The Bleeding Edge follows victims of three different kinds of implants — vaginal mesh made by Johnson & Johnson, metal-on-metal hips made by Johnson & Johnson (are you seeing a trend here?), a birth control device financed in part by the current head of the FDA — along with briefer cameos for CAT scans and the DaVinci robot.

Interviews of victims of these implants (including one who started out as a spokesperson for these implants) are intertwined with surgeries and images of devices gone haywire inside the victims’ bodies, and expert talking heads about how this could be allowed to happen. (“More evidence is required to remove a device than to approve it.”)  The experts are very well-credentialed and include the long-time head of the FDA, David Kessler, and bestselling author and Johns Hopkins accountability guru, Dr. Martin (“I love what Quizzify is doing”) Makary.

Perhaps the most compelling interview, though, is with the aforementioned former spokesperson for the birth control device-turned-victim advocate. Switching sides like this never happens. Most people pick a side and stay on it, facts be damned. Switching sides after seeing new facts is almost unheard of — it would be like Ron Goetzel not only admitting that wellness doesn’t work, but blowing the whistle on his friends at Wellsteps and Interactive Health.

The difference was that this spokesperson was also a customer…until her device went badly astray as well.


What is the FDA doing about this?

So what, as the film describes, is the FDA doing to put the kibosh on all this? Four things:

  1. Facilitating approvals of new devices on almost no evidence
  2. Laughing out loud on videotape at the idea that they may get in trouble because some people could get harmed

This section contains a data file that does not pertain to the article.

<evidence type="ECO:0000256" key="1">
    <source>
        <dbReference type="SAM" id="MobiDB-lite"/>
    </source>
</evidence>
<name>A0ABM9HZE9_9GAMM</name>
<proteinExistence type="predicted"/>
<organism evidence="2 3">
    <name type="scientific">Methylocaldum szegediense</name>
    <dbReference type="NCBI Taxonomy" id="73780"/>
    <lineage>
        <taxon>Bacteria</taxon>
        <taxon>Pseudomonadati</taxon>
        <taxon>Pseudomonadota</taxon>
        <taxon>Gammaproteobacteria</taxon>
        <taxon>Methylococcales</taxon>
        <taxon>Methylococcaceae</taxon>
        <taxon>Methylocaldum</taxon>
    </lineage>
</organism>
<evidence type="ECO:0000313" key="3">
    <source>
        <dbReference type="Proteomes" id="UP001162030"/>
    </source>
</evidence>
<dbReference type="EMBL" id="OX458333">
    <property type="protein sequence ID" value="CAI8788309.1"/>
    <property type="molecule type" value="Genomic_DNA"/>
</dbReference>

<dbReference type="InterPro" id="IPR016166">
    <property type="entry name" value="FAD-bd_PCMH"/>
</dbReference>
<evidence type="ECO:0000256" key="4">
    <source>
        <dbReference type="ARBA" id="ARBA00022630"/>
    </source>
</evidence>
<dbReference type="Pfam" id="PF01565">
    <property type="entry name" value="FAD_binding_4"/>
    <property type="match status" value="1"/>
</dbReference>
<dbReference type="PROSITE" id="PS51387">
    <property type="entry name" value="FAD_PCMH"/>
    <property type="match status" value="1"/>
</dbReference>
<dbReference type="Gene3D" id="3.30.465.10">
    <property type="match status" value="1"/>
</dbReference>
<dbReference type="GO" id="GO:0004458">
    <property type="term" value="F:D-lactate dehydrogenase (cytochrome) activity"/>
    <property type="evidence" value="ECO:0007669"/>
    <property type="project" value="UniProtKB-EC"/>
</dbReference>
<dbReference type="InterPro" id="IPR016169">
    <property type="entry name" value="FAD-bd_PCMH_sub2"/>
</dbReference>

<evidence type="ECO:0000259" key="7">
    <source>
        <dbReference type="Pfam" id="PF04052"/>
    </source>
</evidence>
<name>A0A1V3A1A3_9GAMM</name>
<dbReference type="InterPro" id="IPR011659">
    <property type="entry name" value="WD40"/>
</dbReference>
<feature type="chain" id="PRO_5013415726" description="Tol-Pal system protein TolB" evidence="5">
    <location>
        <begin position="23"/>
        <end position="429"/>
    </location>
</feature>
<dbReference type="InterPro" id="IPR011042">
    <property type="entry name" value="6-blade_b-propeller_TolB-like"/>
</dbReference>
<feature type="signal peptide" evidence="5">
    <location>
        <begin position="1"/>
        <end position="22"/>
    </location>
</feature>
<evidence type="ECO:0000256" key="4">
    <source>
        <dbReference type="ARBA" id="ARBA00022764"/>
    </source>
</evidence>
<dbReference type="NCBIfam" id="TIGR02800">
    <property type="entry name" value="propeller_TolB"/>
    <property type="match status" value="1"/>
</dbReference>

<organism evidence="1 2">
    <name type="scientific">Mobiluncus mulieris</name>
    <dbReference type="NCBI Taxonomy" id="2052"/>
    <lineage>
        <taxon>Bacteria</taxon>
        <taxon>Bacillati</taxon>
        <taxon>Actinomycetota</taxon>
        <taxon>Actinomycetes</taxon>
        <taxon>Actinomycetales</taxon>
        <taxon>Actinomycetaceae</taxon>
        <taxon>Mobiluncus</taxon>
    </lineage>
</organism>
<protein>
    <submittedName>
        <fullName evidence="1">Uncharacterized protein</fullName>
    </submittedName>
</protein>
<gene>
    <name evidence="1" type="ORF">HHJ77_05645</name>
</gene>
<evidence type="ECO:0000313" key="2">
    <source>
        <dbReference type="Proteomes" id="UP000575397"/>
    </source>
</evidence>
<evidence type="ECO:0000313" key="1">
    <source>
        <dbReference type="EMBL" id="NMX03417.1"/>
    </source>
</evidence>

3. Hiring industry executives to regulate their friends and companies they have invested in
  4. Firing experts who advocate for disclosures of hazards.

Yes, we know it isn’t always about Quizzify but #4 specifically relates to the hazards of CAT scans. The FDA apparently fired nine employees for advocating what we here at Quizzify have educated patients on — right on our landing page quiz — for three years: the radiation hazards of CT scans, especially repeated scans. Your doctor isn’t telling you about this risk possibly because everyone at the FDA who would have told them is gone.

Likewise, the FDA takes a hands-off approach on the DaVinci robot, another Quizzify whipping boy, though we weren’t the first to question their integrity. The FDA let the company put the robot into the hands of completely inexperienced surgeons, and multiple cases have been reported in which a woman’s insides literally fell out following the surgery.

Many doctors — especially “leading experts in the field” — get directly or indirectly compensated to use and pitch these devices. Your doctor could be one of them, and it’s not like he or she is going to volunteer the information.


What should employers do?

It seems that the only people who truly advocate for the patient are the patient and the patient’s family. Everyone else involved in the care conversation makes more money when employees buy more things on the employer’s dime. (This is not to say all providers or device manufacturers are corrupt, or anything close to that, of course. But with all this money at stake, shareholders interest and patients’ interest could be at great variance. One need only look at stock prices to see which side usually wins.)

Likely much the opposite of what they are doing now. First, stop obsessing with screens and risk assessments. Prying, poking and prodding doesn’t work, so get over it. Start focusing on things that matter, like the harms described in this film and like what Atul Gawande says:

Virtually every family in the country, the research indicates, has been subject to overtesting and overtreatment in one form or another. The costs appear to take thousands of dollars out of the paychecks of every household each year…Millions of people are receiving drugs that aren’t helping them, operations that aren’t going to make them better, and scans and tests that do nothing beneficial for them, and often cause harm.